Customer Service | Help | FAQ | PEP-Easy | Report a Data Error | About
:
Login
Tip: To keep track of most cited articles…

PEP-Web Tip of the Day

You can always keep track of the Most Cited Journal Articles on PEP Web by checking the PEP Section found on the homepage.

For the complete list of tips, see PEP-Web Tips on the PEP-Web support page.

Rudnytsky, P.L. (2004). Preface. Am. Imago, 61(4):419-426.

(2004). American Imago, 61(4):419-426

Preface

Peter L. Rudnytsky

The theme of this issue of American Imago is close to my heart. In my own psychoanalytic odyssey, I long ago came to the conclusion that the most promising way forward from the foundational but in some respects deeply flawed work of Freud was opened up by the Independent tradition of British psychoanalysis, whose best-known representative is D. W. Winnicott. Needless to say, I recognize that I am far from alone in my admiration for Winnicott, and also that many distinguished scholars and analysts would place other luminaries from the past—and the traditions they embody—higher in their personal pantheons.

As an editor, I am committed to including the broadest possible range of theoretical perspectives—as well as thoughtful critiques of psychoanalysis—in the pages of American Imago. But it gives me particular pleasure to be able to present to our readers a sampling of those who are speaking up on behalf of what I personally believe to be the best that psychoanalysis has to offer.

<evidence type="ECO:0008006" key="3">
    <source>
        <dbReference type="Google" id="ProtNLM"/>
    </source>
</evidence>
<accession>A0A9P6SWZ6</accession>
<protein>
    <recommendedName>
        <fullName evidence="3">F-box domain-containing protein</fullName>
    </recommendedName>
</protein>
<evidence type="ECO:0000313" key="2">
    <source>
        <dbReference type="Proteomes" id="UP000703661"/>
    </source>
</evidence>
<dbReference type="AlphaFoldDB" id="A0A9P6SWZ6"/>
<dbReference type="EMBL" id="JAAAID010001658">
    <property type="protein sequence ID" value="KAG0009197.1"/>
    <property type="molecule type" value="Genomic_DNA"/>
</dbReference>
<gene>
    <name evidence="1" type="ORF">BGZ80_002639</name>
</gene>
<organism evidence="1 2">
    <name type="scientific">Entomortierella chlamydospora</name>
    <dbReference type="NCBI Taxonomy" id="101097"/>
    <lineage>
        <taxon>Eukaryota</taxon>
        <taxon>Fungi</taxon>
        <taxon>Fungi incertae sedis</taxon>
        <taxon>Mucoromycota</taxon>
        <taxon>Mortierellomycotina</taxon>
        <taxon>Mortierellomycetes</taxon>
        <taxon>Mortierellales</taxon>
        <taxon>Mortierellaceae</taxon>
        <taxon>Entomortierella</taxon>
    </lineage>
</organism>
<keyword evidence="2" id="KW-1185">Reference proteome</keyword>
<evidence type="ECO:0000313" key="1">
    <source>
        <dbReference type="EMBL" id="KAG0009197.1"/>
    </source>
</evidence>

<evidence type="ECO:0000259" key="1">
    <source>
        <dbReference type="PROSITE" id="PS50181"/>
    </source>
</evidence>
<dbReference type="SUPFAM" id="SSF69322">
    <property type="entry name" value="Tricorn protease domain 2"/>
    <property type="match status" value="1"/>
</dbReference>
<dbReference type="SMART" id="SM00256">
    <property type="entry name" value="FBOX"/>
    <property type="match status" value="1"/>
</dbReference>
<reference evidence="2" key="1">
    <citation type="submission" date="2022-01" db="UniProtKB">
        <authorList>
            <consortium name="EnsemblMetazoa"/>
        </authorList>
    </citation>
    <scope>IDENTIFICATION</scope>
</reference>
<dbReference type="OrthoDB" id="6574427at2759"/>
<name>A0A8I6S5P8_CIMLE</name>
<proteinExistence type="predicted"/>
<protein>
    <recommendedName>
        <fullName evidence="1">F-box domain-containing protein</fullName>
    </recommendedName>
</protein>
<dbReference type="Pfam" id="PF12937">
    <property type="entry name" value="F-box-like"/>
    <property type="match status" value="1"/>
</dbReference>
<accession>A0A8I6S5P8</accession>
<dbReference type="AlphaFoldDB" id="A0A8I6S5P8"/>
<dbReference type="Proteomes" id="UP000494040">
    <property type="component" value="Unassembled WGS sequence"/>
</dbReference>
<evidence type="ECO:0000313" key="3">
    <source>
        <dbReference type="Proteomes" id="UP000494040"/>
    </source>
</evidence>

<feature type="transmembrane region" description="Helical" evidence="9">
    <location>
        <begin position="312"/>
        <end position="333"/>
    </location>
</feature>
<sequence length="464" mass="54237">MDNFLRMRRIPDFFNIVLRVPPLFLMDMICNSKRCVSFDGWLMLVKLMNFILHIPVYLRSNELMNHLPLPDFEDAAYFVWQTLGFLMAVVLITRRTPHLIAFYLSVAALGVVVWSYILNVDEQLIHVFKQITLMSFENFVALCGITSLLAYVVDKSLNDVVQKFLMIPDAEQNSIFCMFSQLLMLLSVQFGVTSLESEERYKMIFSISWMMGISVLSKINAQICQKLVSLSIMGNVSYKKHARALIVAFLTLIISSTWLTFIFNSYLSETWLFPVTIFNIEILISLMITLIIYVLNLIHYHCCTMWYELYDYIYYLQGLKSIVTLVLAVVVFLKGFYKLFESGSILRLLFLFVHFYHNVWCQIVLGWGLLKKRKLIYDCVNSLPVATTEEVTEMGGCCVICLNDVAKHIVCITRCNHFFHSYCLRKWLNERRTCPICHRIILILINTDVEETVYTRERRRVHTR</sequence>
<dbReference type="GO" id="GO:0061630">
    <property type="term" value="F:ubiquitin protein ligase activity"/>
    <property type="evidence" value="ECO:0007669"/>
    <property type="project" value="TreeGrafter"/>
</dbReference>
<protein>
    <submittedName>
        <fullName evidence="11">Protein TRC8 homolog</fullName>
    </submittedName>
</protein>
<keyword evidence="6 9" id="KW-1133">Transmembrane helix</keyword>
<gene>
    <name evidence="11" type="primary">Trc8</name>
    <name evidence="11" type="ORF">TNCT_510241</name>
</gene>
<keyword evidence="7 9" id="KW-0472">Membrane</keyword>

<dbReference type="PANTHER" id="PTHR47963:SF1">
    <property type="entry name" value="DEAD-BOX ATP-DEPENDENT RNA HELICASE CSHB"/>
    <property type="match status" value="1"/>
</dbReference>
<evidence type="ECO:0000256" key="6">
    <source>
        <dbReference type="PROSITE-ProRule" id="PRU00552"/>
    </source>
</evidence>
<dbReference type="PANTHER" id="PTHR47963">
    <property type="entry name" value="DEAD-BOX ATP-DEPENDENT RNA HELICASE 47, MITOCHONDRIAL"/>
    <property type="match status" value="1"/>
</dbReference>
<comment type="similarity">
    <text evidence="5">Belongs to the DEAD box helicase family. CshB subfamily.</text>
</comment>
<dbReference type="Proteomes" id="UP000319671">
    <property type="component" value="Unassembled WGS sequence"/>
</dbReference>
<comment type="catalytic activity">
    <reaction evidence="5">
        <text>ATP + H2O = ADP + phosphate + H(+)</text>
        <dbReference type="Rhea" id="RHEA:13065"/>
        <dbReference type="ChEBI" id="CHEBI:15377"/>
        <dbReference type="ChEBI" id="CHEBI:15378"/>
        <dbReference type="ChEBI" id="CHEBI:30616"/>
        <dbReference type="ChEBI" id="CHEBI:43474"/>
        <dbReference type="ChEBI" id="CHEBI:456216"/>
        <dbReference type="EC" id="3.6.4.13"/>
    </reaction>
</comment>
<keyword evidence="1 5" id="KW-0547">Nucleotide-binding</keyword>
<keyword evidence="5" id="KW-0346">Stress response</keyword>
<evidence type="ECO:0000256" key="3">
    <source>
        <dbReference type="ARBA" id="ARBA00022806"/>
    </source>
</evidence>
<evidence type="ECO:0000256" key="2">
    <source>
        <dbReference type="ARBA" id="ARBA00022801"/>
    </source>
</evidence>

Apart from their theoretical differences, what most profoundly sets Winnicott apart from those figures who represent alternative traditions of psychoanalysis—most notably, Melanie Klein and Jacques Lacan—is that Winnicott resolutely opposed dogmatism and fanaticism and refused to turn psychoanalysis into a religious cult. As the incomparable Nina Coltart, who is quoted by both Linda Hopkins and Stuart Pizer in their contributions to this issue, put it in her interview with Anthony Molino (1997), “The Kleinians are religious. They are a religious movement, while the rest of us aren't. And fanatical religious movements believe that they possess the truth, and are prepared to impose it at practically any cost on other people” (172).1

[This is a summary or excerpt from the full text of the book or article. The full text of the document is available to subscribers.]

Copyright © 2020, Psychoanalytic Electronic Publishing, ISSN 2472-6982 Customer Service | Help | FAQ | Download PEP Bibliography | Report a Data Error | About

WARNING! This text is printed for personal use. It is copyright to the journal in which it originally appeared. It is illegal to redistribute it in any form.